espite the extreme nature of the some of the Garrett County Gran Fondo rides, there are no qualifying standard or time cutoff restrictions beyond event closure at dusk. The Gran Fondo rides include supply stations, tech/sag support and riders will be provided detailed cue sheets and elevation profiles. Even so, participants should prepare to be self-sufficient for up to 25 slow, hilly miles between checkpoints and supply stations.

To read the full article click here.

Tourism sees record increases in westernmost county

 Cumberland Times-News

MCHENRY — Deep Creek Lake and Garrett County saw record increases in tourism during 2021 with a 34.3% increase in county accommodations sales, an 8.1% increase in visitors to the Garrett County Chamber of Commerce website, a 56.8% increase in guests to the Visitors Center and a 45.7% increase in Garrett County Visitor Guide requests.

Due to lodging growth between 2017 and 2019, the chamber secured a 10.4% increase in state tourism marketing match grant funds for fiscal 2022.

“By utilizing innovative and strategic marketing strategies, Garrett County was able to avoid the fate of many tourism areas who saw drastic drops in tourism during the pandemic,” said Sarah Duck, vice president of tourism and marketing of the chamber. “We have confidence in our marketing strategies and these stats validate that our efforts are effective and yielding strong results for our community. However, as tourism begins to rebound across the country and the world, tourism advertising has become more competitive than ever, so we must continue to be inventive and deliberate in reaching our audience with the right message.”

To read the full article click here.

Search and Rescue Team made official

The Garrett County Republican

OAKLAND — With procedures and agreements in place, the Garrett County Search and Rescue Team was introduced to the county commissioners Monday.

John Frank, director of advanced level emergency management for Garrett County Emergency Services, presented the SAR team at the commissioners’ meeting and outlined its role.

“The Search and Rescue Team — Company Six — is actually for ground searches to where you need trained individuals for adverse terrain, rocky terrain, steep terrain. They may possibly search at night,” Frank said.

Searches may be complicated by the lost person, who may have medical problems or have mental issues — like Alzheimer’s — that may prevent them from realizing that they’re lost, or may prompt them to hide from their rescuers, Frank said.

“This has been a long time coming for Special Operations,” Frank said, as the search team officially is now a part of the Special Operations Teams in Garrett County. Special Operations falls under the coordination of Emergency Management and the emergency operations plan, he said.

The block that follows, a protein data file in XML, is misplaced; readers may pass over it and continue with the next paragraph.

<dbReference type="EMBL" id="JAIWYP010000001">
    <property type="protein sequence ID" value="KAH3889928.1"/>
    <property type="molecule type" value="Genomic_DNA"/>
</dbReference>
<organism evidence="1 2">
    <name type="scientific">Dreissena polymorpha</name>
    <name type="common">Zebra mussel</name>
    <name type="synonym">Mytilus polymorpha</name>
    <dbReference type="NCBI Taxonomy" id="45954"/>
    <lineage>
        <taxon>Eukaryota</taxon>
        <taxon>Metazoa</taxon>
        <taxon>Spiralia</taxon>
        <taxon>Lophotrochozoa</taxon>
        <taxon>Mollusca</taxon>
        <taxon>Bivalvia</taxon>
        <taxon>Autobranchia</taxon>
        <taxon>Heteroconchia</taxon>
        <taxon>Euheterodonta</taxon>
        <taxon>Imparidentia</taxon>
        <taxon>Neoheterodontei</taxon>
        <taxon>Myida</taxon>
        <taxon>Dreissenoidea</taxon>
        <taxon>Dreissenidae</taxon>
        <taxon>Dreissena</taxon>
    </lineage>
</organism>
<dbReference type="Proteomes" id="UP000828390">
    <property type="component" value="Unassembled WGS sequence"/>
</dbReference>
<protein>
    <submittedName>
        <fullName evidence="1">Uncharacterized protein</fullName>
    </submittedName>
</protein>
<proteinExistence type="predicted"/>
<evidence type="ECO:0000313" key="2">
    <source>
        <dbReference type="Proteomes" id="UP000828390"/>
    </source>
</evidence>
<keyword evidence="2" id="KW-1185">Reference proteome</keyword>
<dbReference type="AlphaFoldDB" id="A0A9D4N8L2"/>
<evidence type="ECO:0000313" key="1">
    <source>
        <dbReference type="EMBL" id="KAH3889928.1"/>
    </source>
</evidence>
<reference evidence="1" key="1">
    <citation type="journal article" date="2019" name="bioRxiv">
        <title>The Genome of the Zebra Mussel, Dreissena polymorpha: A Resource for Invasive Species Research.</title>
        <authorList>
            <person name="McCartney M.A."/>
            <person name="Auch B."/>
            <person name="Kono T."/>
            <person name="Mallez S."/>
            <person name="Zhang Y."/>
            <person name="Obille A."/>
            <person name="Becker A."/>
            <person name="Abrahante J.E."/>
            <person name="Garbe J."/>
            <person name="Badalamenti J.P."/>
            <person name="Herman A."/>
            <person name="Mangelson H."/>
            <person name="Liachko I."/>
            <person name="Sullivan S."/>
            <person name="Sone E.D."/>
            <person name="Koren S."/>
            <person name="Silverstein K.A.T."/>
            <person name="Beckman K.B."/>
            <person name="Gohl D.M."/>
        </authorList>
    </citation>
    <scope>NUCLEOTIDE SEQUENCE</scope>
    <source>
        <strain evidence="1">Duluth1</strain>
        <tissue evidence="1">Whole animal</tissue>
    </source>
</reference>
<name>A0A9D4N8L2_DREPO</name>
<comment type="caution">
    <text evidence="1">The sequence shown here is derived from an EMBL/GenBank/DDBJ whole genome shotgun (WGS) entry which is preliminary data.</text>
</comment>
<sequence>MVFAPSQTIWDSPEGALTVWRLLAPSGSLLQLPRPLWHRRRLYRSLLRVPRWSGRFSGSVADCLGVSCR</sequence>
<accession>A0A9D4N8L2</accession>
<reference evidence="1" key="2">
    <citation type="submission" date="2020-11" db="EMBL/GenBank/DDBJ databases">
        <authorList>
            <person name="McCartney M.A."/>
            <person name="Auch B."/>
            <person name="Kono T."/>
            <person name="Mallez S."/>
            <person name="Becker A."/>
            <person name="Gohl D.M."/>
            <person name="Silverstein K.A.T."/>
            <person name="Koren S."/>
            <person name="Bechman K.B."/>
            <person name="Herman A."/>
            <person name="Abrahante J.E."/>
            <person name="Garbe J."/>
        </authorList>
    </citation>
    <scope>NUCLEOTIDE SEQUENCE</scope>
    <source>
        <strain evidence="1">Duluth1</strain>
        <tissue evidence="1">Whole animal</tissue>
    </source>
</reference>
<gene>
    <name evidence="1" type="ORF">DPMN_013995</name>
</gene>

The team has been operating for years, but began heading toward a formalized status this summer, with agreements needed among the county’s 11 fire companies and four emergency medical services. As an official team, it also will be easier to dispatch its members for mutual aid in incidents outside Garrett County, Frank said.

Membership in the team requires the approval of the chief of the applicant’s department, Frank said, as well as extensive training in areas such as land navigation. The basic search and rescue training requires 16 hours, but many in the group have trained for more than 80 hours.

Although it’s the latest addition to the Special Operations Teams, search-and-rescue members are no strangers to interdepartmental cooperation.

The Swiftwater Rescue Team has approximately 25 members hailing from several departments, while the Hazmat Team has 28 technicians throughout the county.

Outside of the teams, departments have their own specialized equipment and trained members that can be made available county-wide.

The Deep Creek and Deer Park departments coordinate a dive team that has membership from other fire companies, so 30 certified divers can respond to emergencies. The Eastern Garrett department has a relief truck that can be brought to the scene of large incidents to offer food and drink to firefighters. And numerous companies have purchased specialized equipment, rope gear, boats and all-terrain vehicles, Frank said.

To read the full article click here.

Lake Effect: Revisting the Genius Mountain Maryland Visit of Albert Einstein — From Allegany Magazine’s January 2022 edition

Allegany Magazine

Many people consider Albert Einstein the smartest man who ever lived. Yet when this man who knew almost everything needed to unwind one warm season during the war, the vacation spot he smartly chose was in the Mountains of Maryland — Deep Creek Lake to be more specific.